• Calcium Carbonate Percentage (%CaCO3 equivalent); Rayment & Lyons method code 19A1; $9.00 ex GSt
  • the “Fizz Test” (carbonate qualitative field test); Rayment & Lyons method code 19D1; $4.00 ex GST
  • pH Buffer (Mehlich single buffer); Rayment & Lyons method code 16C1; $13.50 ex GST

Adding these to your next soil testing program is inexpensive yet informative, especially for growers who have purchased new country, never tested for this before or wish to be fully informed of their loss risks when considering various fertiliser products they may use. 


If you farm in the northern grain region (CQ to S NSW), you may well have parts of farms, parts of paddocks or even small patches that are calcareous and have free lime in or on the soil surface. It is worth knowing where and to what level of CaC03 % (above or below 2%) these areas are to inform you of correct product choice. 

Data from the last five years from the Nutrient Advantage® Laboratory (2018-2023) shows that only 555 samples have been tested for either CaCO3 or the fizz test in the Northern Grain Region. So commercially, it doesn’t seem like many paddocks are being screened or tested for this. 

Industry data suggests that the average number of soils have at least a presence, some of which may be over 2% and that may need to be considered when selecting fertilisers to deliver a nitrogen program.

Singh (2003) illustrated that from 258 cotton samples from NW NSW and S Qld, the range of CaCO3% was 0.0-8.5%, with an average of 4.1%. Schwenke et al (2009) reported that CaCO3% content of 200 dryland N NSW samples averaged 0.6%, with a range of 0.0-6.4%. Schwenke et al (2009) noted “buffering capacity increased dramatically as CaCO3 increased above 0.5% of the soil”. It seems that CaCO3 is an “excellent predictor of pH buffering capacity”. 


For more information about your soil, submit your usual topsoil or surface soil samples to the Nutrient Advantage® Laboratory and request the add-on tests outlined above. These tests needn’t be added annually, more like every 5-10 years, so once you know, you know.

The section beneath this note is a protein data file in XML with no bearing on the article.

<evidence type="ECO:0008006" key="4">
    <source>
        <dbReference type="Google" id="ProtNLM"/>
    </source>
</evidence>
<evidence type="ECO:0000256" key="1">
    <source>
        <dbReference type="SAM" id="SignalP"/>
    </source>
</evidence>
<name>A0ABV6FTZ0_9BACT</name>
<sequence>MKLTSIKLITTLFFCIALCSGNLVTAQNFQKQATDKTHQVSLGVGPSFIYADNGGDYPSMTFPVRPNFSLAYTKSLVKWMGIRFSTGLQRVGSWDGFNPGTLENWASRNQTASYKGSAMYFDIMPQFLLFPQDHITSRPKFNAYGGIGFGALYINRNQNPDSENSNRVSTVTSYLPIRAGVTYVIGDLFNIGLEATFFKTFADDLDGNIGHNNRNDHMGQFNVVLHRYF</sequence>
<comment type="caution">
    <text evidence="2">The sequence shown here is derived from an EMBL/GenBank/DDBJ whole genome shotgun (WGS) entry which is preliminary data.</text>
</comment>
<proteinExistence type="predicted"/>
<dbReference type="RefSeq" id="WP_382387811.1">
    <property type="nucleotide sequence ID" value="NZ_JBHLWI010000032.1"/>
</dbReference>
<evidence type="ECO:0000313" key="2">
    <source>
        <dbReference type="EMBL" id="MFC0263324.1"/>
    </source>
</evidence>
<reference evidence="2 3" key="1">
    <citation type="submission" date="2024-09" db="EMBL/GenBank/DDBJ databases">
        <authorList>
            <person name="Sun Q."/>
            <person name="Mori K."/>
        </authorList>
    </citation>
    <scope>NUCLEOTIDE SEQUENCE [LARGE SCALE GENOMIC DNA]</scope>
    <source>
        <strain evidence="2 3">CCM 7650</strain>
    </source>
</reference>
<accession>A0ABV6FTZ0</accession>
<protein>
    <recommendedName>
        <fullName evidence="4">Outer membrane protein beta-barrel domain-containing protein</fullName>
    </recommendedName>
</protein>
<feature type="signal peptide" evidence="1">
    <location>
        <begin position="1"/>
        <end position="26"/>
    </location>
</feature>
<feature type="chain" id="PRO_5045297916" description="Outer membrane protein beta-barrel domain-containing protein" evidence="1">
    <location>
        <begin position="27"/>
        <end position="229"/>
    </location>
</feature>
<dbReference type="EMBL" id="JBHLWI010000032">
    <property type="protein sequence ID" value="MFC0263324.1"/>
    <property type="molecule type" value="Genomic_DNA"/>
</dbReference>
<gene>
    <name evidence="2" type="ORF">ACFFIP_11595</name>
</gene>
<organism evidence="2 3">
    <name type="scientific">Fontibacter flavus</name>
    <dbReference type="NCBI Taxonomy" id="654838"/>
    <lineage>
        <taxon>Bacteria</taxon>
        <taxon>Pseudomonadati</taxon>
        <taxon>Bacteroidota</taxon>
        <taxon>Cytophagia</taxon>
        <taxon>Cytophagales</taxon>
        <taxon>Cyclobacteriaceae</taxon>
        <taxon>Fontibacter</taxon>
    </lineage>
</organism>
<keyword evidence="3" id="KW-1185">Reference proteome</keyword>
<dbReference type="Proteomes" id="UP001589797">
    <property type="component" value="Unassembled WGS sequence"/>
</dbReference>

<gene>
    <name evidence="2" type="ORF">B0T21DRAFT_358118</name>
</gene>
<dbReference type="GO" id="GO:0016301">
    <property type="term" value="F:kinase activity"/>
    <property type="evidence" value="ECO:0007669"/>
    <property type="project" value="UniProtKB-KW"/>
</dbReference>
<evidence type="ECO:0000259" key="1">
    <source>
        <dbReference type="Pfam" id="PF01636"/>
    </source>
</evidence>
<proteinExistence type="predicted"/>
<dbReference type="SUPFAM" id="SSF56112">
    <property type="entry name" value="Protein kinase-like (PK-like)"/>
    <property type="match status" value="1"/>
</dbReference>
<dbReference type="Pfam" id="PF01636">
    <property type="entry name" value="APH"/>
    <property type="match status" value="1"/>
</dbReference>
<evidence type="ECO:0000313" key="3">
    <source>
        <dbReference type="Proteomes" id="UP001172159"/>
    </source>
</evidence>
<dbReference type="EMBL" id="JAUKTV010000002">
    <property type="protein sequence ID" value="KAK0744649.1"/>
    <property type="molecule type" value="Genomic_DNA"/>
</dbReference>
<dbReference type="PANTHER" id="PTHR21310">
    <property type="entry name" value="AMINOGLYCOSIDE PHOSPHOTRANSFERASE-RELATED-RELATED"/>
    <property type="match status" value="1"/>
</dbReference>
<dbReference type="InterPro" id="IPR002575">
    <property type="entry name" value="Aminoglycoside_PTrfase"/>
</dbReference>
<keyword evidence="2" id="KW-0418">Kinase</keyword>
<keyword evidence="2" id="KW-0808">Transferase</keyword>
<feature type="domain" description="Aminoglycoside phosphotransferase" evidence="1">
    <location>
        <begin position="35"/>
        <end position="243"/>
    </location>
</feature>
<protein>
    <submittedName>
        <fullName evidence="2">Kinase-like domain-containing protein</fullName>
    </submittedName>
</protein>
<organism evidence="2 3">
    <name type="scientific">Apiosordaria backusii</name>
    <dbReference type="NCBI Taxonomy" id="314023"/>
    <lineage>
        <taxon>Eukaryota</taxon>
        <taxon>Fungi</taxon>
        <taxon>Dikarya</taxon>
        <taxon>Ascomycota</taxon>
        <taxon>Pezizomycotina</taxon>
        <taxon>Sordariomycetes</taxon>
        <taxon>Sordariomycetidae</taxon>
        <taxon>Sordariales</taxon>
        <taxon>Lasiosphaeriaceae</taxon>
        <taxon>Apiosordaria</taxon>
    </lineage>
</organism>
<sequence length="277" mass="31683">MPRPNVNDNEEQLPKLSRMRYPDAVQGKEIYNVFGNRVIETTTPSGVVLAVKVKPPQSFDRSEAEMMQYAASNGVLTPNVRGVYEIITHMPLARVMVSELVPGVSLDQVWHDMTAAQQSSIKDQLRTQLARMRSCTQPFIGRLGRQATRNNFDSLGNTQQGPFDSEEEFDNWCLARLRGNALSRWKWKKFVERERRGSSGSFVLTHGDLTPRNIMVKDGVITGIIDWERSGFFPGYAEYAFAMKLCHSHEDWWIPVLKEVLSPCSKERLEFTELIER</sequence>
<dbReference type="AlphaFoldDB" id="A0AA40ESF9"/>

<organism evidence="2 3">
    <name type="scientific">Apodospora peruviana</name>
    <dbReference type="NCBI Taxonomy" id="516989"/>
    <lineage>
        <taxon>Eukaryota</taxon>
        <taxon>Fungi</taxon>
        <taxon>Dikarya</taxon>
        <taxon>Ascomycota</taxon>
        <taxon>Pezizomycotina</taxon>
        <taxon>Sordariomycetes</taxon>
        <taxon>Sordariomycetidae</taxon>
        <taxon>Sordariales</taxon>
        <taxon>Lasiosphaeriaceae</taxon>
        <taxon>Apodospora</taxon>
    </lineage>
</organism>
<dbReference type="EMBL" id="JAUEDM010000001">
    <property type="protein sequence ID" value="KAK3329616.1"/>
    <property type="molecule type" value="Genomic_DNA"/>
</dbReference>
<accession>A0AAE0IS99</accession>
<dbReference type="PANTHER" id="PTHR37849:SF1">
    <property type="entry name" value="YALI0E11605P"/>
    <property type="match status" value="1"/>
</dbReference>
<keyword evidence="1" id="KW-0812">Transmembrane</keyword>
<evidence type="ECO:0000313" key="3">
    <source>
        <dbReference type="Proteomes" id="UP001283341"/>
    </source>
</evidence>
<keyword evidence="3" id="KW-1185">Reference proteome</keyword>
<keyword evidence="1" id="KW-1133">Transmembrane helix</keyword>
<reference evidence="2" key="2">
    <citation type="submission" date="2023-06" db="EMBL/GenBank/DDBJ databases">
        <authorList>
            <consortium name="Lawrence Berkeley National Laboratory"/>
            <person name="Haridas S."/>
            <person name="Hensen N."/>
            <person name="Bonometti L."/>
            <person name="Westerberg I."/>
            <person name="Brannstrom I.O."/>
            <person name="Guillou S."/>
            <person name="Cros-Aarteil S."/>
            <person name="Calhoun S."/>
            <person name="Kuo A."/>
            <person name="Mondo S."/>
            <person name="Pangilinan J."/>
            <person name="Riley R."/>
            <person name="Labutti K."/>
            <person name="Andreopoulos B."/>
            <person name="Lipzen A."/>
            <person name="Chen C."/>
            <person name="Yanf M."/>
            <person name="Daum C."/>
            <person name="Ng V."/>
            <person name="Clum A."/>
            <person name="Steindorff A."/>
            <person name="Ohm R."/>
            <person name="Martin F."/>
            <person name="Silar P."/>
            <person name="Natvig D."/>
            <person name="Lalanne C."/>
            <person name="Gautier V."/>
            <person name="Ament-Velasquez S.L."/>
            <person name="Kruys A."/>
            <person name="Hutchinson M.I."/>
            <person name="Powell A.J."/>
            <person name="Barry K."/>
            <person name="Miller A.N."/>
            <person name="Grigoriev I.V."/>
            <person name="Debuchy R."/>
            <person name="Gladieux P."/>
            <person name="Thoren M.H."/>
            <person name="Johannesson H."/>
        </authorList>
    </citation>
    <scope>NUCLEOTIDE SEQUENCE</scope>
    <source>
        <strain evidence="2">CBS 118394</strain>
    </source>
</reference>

You can screen paddocks in the first instance using a Nutrient Advantage® Laboratory “Fizz test”. Note though that this test will simply indicate a presence or absence of calcium carbonate (CaC03). 

Or to check where your soil rates against the research threshold of lower than 2% (Schwenke 2011), and whether you can safely consider the use of ammonium sulphate broadcast onto the soil surface as a risky practice on your soil type or not.

Go forth informed and empowered to broadcast the right nitrogenous fertiliser to further reduce your volatilisation risks. 




Schwenke G. (2011) Nitrogen volatilisation: factors affecting how much N is lost, and how much is left over time. GRDC Update Papers, Goondiwindi.

Schwenke G & McMullen G. (2009) Nitrogen volatilisation from northern cropping soils. GRDC Update Papers, Goondiwindi.

Singh B, Odeh IOA & McBratney AB. (2003) Acid buffering capacity and potential acidification of cotton soils in northern New South Wales. Australian Journal of Soil Research 41, 875-888.



For more information or advice feel free to contact me on 0417 896 377 or

You can also contact: David McRae at




Incitec Pivot Fertilisers manufactures and sources fertilisers from other suppliers. The fertiliser supply chain extends beyond the company’s direct control, both overseas and within Australia. Incitec Pivot Fertilisers hereby expressly disclaims liability to any person, property or thing in respect of any of the consequences of anything done or omitted to be done by any person in reliance, whether wholly or in part, upon the whole or any part of the contents of this article. 

This is a guide only, which we hope you find useful as a general tool. While Incitec Pivot Fertilisers has taken all reasonable care in the preparation of this guide, it should not be relied on as a substitute for tailored professional advice and Incitec Pivot Fertilisers accepts no liability in connection with this guide.